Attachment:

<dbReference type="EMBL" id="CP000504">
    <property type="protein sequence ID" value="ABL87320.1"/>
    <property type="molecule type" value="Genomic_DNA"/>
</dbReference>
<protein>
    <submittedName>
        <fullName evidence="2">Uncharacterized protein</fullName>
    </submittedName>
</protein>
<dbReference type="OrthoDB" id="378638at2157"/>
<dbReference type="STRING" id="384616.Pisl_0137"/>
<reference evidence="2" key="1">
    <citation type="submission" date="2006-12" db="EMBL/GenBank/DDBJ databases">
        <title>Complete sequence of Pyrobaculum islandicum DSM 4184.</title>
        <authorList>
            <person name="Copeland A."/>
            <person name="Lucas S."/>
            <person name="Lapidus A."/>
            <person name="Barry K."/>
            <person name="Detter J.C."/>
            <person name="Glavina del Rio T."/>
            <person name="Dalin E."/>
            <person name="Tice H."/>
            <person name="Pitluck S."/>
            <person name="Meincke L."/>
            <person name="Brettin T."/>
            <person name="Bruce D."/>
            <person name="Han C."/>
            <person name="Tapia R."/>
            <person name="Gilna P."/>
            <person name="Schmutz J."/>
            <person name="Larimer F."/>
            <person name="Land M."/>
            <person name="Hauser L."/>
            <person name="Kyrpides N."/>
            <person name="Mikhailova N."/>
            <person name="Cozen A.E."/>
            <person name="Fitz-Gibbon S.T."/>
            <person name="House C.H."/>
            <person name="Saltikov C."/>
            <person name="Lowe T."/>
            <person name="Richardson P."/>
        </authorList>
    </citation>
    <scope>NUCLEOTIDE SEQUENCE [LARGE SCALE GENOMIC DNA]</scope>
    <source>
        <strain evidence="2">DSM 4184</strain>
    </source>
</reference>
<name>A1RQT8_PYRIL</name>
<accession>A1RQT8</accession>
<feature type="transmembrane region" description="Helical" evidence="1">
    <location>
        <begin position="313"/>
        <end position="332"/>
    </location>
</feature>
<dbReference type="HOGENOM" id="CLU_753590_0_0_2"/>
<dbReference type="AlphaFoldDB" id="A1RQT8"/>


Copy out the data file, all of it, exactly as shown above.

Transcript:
<dbReference type="EMBL" id="CP000504">
    <property type="protein sequence ID" value="ABL87320.1"/>
    <property type="molecule type" value="Genomic_DNA"/>
</dbReference>
<protein>
    <submittedName>
        <fullName evidence="2">Uncharacterized protein</fullName>
    </submittedName>
</protein>
<dbReference type="OrthoDB" id="378638at2157"/>
<dbReference type="STRING" id="384616.Pisl_0137"/>
<reference evidence="2" key="1">
    <citation type="submission" date="2006-12" db="EMBL/GenBank/DDBJ databases">
        <title>Complete sequence of Pyrobaculum islandicum DSM 4184.</title>
        <authorList>
            <person name="Copeland A."/>
            <person name="Lucas S."/>
            <person name="Lapidus A."/>
            <person name="Barry K."/>
            <person name="Detter J.C."/>
            <person name="Glavina del Rio T."/>
            <person name="Dalin E."/>
            <person name="Tice H."/>
            <person name="Pitluck S."/>
            <person name="Meincke L."/>
            <person name="Brettin T."/>
            <person name="Bruce D."/>
            <person name="Han C."/>
            <person name="Tapia R."/>
            <person name="Gilna P."/>
            <person name="Schmutz J."/>
            <person name="Larimer F."/>
            <person name="Land M."/>
            <person name="Hauser L."/>
            <person name="Kyrpides N."/>
            <person name="Mikhailova N."/>
            <person name="Cozen A.E."/>
            <person name="Fitz-Gibbon S.T."/>
            <person name="House C.H."/>
            <person name="Saltikov C."/>
            <person name="Lowe T."/>
            <person name="Richardson P."/>
        </authorList>
    </citation>
    <scope>NUCLEOTIDE SEQUENCE [LARGE SCALE GENOMIC DNA]</scope>
    <source>
        <strain evidence="2">DSM 4184</strain>
    </source>
</reference>
<name>A1RQT8_PYRIL</name>
<accession>A1RQT8</accession>
<feature type="transmembrane region" description="Helical" evidence="1">
    <location>
        <begin position="313"/>
        <end position="332"/>
    </location>
</feature>
<dbReference type="HOGENOM" id="CLU_753590_0_0_2"/>
<dbReference type="AlphaFoldDB" id="A1RQT8"/>